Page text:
That joystick!:  Man...what a .....joy to use this thing.  I first used it on the XT-2, then on the X100F and I absolutely love it.  Quick way of moving focus points around.  Center click to center the focus point and btw...if you're using single point AF rear thumbwheel will change the size when you have the AF point selected (green).  We'll see how well the joystick holds up over time, but man...I miss having this.  My first "expensive" DSLR was the Canon 5D2 and it had one.  Thank you Fuji for finally including these on your bodies!

Using flash: So...max sync speed is 1/125.  This was a bit of a let down...but it's a one stop difference from the A7R2.  The problem is, there is no high speed sync support for it as of yet.  I hear rumors that Profoto, Godox (confirmed) and Elinchrome are going to support...so time will tell.  In the mean time...3 and 6 stop ND filters are working just fine for me.  However, when using the Godox XT32C, you have to slide the transmitter out about 1mm for it to trigger the flash.  I've switched all my screw in ND filters to Breakthrough Filters.  These things are incredible...and come with a hand written thank you note.  That's what's up!

Battery life:  The other day I took 500 shots and still had 1 out of 4 bars of battery left and it had just dropped down to 1.  So I'd say battery life is respectable.  Not the ticking time bomb everyone has grown accustomed to with most mirrorless cameras.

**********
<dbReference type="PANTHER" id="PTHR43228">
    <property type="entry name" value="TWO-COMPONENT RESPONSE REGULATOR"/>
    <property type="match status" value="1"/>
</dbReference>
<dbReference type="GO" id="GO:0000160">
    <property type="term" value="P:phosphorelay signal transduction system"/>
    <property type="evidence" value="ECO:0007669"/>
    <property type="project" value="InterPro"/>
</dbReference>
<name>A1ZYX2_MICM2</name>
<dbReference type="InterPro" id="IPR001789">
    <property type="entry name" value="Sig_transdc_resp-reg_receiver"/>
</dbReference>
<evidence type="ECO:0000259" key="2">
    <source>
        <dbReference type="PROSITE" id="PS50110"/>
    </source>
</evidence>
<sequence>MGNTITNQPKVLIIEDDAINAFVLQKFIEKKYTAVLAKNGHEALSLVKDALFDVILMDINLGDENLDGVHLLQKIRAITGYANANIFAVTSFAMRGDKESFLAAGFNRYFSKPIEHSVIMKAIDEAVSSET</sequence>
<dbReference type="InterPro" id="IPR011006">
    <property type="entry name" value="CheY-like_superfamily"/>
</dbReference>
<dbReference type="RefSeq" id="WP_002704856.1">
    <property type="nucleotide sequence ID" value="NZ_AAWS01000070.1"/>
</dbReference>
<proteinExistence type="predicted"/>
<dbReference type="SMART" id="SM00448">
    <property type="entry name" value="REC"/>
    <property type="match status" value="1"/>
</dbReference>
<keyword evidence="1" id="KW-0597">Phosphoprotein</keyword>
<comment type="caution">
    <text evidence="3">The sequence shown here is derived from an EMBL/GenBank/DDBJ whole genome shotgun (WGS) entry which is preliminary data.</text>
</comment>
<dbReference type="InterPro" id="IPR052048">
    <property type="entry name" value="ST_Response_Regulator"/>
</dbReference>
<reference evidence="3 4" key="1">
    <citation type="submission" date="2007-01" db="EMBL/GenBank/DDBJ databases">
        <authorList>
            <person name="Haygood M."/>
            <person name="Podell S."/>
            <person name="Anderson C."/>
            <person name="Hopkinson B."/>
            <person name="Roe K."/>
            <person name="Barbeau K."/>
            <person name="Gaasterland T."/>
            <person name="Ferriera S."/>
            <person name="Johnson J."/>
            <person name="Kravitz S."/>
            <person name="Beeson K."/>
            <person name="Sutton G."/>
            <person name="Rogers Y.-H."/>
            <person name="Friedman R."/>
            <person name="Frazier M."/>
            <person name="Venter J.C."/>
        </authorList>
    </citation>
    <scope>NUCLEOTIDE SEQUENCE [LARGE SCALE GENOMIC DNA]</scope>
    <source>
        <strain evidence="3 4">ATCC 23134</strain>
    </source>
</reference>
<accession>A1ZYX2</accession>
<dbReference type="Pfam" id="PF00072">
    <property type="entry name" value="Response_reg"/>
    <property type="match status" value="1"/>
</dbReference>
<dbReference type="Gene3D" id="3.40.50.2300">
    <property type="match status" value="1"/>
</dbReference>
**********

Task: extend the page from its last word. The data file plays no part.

Update: 4/10/2017  Eye/Face Detection: I forgot to mention a feature that I actually turned on on my last shoot and gave it a whirl and that was the Eye/Face Detection.  It worked pretty well even though I was shooting single shot mode. (these features really shine in continuous AF mode).  I did find a couple of times the "face" square showed up on the screen and I sat there for a second thinking "how in the hell does it think that's a face?"  I'm not a huge face of eye/face detection on any camera.  I think it's one of those things that I just need to build some trust and confidence with.  At this point...I could be shooting and it's working just fine and then one time...ONE TIME...it'll grab the AF on the wrong thing or the wrong eye and I get all "SEE....THIS IS WHY YOU CAN'T trust these things"....even though it worked fine for the past hour.  You can set it for R or L eye or just auto.

The images: This is after all what everyone is going all ga-ga after right?  I keep reading about this "medium format look" and I'm not really sure what this is all about.  Is there something to this?  Is it something that originates from the film days?  Could it be that only some of the greatest photographers in the industry exclusively used MF over the past 10 years due to cost and well...they kinda know what they are doing? Is it some illusion that we've programmed into our head?  Is it the shallow depth of field that MF film cameras had before fast lenses were available for 35mm?  Is it the unique rendering (transition) that MF lenses have to out of focus areas?  I see a multitude of photos taken with all types of different gear, some pops, some doesn't.  I don't think there is some special sauce.  It's all up to the photographer, the lightning, the processing and of course the scene itself.  There's no magic that I'm aware of (or maybe there is?).  And please...no talk about the GFX not being "real" medium format due to the sensor size.  People were talking about the MF look when PhaseOne and Hasselblad were using the same sized sensor (and keep in mind the Hass X1D and Pentax 645Z use the same sized sensor).